any good c pop bands like sjm and farenheit?

not single solo artist but dance bands

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  • 1 decade ago
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    The 50 Worst Artists in Music History

    Posted Wednesday 04/01/2009 11:15 AM in Lists by John Aizlewood, Clark Collis, J.D. Considine, John Harris, Howard Johnson, Rob Kemp, Daniel Krauss, Mat Snow and Jonah Weiner

    Filed Under: Worst, 50, Artists, Manowar, Whitesnake, Master P


    Everything bad about the ’60s, in one easy-to-avoid package

    Legend has it that this Los Angeles acid-rock quintet had consumed such massive amounts of marijuana during the 1968 sessions for “In the Garden of Eden” that keyboardist-singer Doug Ingle could only mumble the title. Hence, “In-a-Gadda-da-Vida” was born, and its unexpurgated 17-minute version (including a two-and-a- half-minute drum solo) inaugurated the dubious era of free-form FM radio.

    Appalling fact In-a-Gadda-da-Vida was the first LP ever to be certified platinum.

    Worst CD Sun and Steel (MCA, 1975)


    Very poor name. Even poorer band

    “We were together longer than we ever thought we’d be,” said Toad the Wet Sprocket singer Glenn Phillips when the band gave up in 1998. Longer than the rest of us had hoped, too. But the California four-piece defied the odds for 12 years, even piercing the Top 40 with their R.E.M. readymades.

    Appalling fact Toad decided to have another go this year, playing dates with Counting Crows. Run.

    Worst CD Pale (Columbia, 1990)

    48 MASTER P

    The dumbest of the Dirty South

    In the late ’90s, rapper and label head Percy Miller copycatted G-funk, simplified it and launched a fleet of indistinguishable MCs wrapped in cheap-looking, jewel-riddled artwork. P’s worst offense was his solo work (his obnoxious breakout single, “Make Em Say Ugh,” consisted of little more than a repeated groan). Like a crawfish-suckin’ P. Diddy, he has, shockingly, earned millions from his No Limit imprint, which includes a clothing line, a publishing house — and even a phone company.

    Appalling fact Master P had a Ferrari custom-painted in a Gucci-logo pattern.

    Worst CD Only God Can Judge Me (No Limit, 1999)


    Mediocre band, woeful balladeers

    Buffalo, New York’s Goo Goo Dolls are former garage-rockers who, since their 1995 acoustic hit “Name,” have successfully flogged a pallid brand of Bon Jovi–lite “rock.” “Iris,” their smash 1998 weepie, gives power ballads a bad name.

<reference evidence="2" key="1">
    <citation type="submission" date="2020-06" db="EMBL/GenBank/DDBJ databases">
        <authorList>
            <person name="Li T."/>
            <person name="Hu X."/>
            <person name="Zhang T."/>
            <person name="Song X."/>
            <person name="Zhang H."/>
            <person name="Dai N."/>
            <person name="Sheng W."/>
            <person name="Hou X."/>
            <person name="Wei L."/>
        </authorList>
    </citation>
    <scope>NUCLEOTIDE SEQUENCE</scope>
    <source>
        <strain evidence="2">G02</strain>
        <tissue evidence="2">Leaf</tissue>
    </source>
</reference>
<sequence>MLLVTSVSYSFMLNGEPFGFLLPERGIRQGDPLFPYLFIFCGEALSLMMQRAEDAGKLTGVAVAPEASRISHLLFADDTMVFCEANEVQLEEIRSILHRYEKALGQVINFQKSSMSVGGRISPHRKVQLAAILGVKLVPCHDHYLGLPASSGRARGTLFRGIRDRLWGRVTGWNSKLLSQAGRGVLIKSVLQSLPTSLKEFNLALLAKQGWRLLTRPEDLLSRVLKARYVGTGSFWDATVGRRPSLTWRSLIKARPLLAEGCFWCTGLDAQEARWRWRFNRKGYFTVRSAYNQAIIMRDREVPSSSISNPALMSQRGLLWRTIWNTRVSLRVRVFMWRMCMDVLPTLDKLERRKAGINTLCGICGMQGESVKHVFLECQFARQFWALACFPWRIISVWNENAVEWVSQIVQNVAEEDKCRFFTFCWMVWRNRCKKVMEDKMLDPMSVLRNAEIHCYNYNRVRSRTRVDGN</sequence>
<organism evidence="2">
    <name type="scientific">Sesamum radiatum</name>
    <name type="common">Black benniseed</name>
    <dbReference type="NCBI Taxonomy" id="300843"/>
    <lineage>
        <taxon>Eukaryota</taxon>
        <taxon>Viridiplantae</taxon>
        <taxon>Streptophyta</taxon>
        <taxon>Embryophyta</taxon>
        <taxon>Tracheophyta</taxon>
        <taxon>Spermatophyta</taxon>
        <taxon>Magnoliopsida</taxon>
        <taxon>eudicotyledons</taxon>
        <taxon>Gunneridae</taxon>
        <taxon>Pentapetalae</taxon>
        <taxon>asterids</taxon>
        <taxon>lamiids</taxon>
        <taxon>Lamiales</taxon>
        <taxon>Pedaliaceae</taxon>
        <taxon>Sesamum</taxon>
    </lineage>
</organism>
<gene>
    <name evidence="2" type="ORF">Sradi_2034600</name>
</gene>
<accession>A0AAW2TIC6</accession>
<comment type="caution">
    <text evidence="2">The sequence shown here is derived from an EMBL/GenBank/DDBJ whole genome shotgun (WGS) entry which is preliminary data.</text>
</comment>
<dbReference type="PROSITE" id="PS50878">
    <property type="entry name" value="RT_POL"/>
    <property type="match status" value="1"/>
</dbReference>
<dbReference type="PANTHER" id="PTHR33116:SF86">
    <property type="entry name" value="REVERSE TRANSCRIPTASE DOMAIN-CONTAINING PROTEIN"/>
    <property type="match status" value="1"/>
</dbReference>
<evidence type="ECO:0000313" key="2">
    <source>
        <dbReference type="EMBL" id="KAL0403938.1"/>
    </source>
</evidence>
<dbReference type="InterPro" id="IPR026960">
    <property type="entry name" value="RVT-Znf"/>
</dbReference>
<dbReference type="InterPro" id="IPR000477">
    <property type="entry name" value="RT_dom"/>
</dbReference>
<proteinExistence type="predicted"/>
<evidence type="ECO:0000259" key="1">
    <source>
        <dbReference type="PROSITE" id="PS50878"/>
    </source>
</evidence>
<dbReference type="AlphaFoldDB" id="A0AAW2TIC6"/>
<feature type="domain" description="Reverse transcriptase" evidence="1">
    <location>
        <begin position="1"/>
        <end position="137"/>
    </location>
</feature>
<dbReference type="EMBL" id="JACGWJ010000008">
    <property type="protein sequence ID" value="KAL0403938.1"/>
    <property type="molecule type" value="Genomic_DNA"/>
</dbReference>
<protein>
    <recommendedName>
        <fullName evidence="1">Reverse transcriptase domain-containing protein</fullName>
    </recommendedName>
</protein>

Worst CD Gutterflower (Warner Bros., 2002)


    Beards. Extended “jams.” Oh dear, oh dear

    For a brief time (between 1992 and 1996), it seemed that any workaday bar band, if it was willing to gamely trek around the country for at least three years, had a chance at superstardom (cf. Hootie and the Blowfish, Blues Traveler). Blame the Spin Doctors, hairy New Yorkers who — thanks to the supremely annoying “Little Miss Can’t Be Wrong” and “Two Princes” — momentarily opened a route between dive bars and the Billboard charts.

    Appalling fact The Doctors got together while they were students at New York’s New School of Jazz.

    Worst CD Homebelly Groove Live (Epic, 1992)


    The curse of many a late-’80s dinner party

    Having grown up on the French-Spanish border, the six cousins who formed Gipsy Kings craftily aspired to sell their mixture of flamenco, Eurotrash pop and questionable hairdos to a world desperate for something seemingly exotic. They seduced the über-rich at St. Tropez before hitching their wagon to the then-huge world-music boom, diluting the flamenco with drums, bass and even synthesizers. Soon, they became the Muzak in every bistro in the free world.

    Appalling fact Well-known groover George H.W. Bush was so fond of the Gipsy Kings that he asked them to perform at his inaugural presidential ball. For some reason, they declined.

    Worst CD Este Mundo (Elektra, 1991)

    44 MANOWAR

    None more metal. None more gay

    An American answer to Judas Priest and Iron Maiden, Rochester, New York’s Manowar embody every conceivable heavy-metal cliché: Bodybuilders all, the four wear leather and animal pelts onstage; singer Eric Adams shrieks only of death, warfare and the glory of metal; Joey DeMaio performs solo bass renditions of “The Flight of the Bumblebee.” They’re quite possibly the most ludicrous people in rock & roll history.

    Appalling fact In 1993, Russian youth voted Manowar above the Beatles and Michael Jackson as the act they would most like to see perform live.

    Worst CD Sign of the Hammer (EMI, 1985)


    “Every generation blames the one before,” they sang. So we will

    While Phil Collins was torturing the world with his archetypal ’80s soft-rock, his Genesis colleague Mike Rutherford unwisely decided to join in. Ergo the Mechanics, a trio built around Rutherford, former Squeeze vocalist-keyboardist Paul Carrack and the late Paul Young. As shown by the 1989 number 1 hit “The Living Years,” an unbearably sentimental ode to Rutherford’s deceased father, they made Collins sound like the MC5.

    Appalling fact Against significant odds, there is a U.K.-based Mike & the Mechanics

    Source(s): my ipod
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